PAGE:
Peter’s Meadow by Sara Wright

I hardly knew you.

We always met at
the meadow,
the one alive in
your imagination.
Last fall you told me
how beautiful
it would look
when wildflowers bloomed.

I saw swaying grasses.

Tod was busy leveling
the earth, smoothing
her for re- creation
with a machine
that puffed like
a dragon.

When he mowed down
the sumac I winced.
So much winter forage
for deer and birds
no longer a gift.
I missed the
blushing wine berries,
fading ochre leaves.

But we agreed on
everything else.

Like you,
I too was conjuring
up a wildflower spring.

The soil was rich,
with seed..
I knew nature
held other surprises,
for you had created a “field”
of possibility, allowing Her
to take the lead..

And sure enough,
after the snow disappeared
Dandelions sprang up
splashing the earth
in gold as wild bees
gathered for the feast.
I picked a few tart leaves
for my salads.

When the
Indian Paintbrush
flooded the meadow
in lemon, bittersweet
orange, and red,
I met you
on the road.

“Aren’t they magnificent?”
You asked me,
blue eyes intent.
Your face lit up
when I agreed.

Soon after,
you were gone,
flying on the wings
of dandelion puffs.

Seeding the future.

I wondered where
you might land.
Just in case you are
sailing these skies
I keep watch for you.

I note the abundance
of bright eyed daisies.
Black eyed susans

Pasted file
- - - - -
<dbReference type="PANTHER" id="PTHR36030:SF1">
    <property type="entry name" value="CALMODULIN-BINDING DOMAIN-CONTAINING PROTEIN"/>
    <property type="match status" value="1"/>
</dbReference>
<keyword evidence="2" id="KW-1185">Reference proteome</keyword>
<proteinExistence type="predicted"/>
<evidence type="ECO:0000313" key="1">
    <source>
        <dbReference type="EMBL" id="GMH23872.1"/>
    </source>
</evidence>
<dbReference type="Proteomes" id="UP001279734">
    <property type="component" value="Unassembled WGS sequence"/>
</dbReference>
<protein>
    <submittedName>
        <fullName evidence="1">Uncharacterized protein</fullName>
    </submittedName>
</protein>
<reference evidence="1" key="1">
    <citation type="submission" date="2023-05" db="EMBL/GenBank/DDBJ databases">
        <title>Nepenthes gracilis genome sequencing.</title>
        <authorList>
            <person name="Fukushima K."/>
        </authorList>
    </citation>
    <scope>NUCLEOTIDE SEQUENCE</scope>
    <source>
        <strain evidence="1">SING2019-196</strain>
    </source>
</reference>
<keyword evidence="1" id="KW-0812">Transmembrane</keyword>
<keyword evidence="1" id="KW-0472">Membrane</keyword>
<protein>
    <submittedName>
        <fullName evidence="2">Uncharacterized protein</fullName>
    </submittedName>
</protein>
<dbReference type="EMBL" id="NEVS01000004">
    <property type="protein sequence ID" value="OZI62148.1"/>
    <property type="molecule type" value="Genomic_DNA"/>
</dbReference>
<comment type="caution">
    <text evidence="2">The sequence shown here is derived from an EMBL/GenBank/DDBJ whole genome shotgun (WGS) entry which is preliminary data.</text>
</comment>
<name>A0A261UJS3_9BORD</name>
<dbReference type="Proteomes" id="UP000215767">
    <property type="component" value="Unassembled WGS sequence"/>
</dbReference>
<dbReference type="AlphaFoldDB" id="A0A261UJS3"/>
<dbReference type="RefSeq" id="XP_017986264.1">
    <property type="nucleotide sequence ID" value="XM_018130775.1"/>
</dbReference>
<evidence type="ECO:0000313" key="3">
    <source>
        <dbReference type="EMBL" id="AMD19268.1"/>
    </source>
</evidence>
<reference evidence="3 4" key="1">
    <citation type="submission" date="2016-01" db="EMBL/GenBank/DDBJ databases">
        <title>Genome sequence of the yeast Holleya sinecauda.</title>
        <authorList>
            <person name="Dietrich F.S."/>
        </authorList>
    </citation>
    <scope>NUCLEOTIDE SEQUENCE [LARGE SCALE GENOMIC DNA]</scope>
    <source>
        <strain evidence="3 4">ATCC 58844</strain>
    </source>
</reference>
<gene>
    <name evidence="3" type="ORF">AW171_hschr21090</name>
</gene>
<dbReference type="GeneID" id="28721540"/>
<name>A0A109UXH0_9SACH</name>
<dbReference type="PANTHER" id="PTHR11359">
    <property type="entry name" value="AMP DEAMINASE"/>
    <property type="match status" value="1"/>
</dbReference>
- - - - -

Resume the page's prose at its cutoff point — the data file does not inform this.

burst forth in the sun.
Pungent yarrow is peppered
by fuchsia pink.

Each day
when I walk by
I feel that some part of you
lives on,
watching over
the Meadow
you brought to life.

Working notes:  Reflecting on the bridges that were crossed at this gathering.

This piece of prose was written for a memorial service that was held at 8 AM in the morning outdoors at my neighbor’s house. Just a few of us gathered less than three weeks after Peter’s death and this event, which also functioned as a bridge into the future for some of us, will stand out in my mind as the most peaceful memorial service I have ever attended. Surrounded by fruit trees, astonishing mountain views, extensive gardens and glorious fields we acknowledged the loss of a kind man that I barely knew, although I am becoming friends with his widow. By attending this gathering I was freed from the past – a blessing I could never have expected and one that closes a circle for me while allowing me to cross yet another bridge into the future…

For so many years I was friends with the former owners of this spectacular piece of property, walking through their woods, visiting the pond, soaking in the beauty of the flowers… I loved those two. He was a woodsman and a hunter, who loved trees and the animals he killed –  forever an enigma – I still respected him. She was a wealthy Victorian Matriarch who expected others to serve her and we did, gladly. When she chose another woman as her new friend and distanced herself from me – ironically I had introduced this woman to her – I became the third wheel – an “expendable” friend – this, after 10 years of what I had considered to be enduring friendship. Devastated, and unable to deal with the anguish, I let go… all that was left was a passionflower mourning…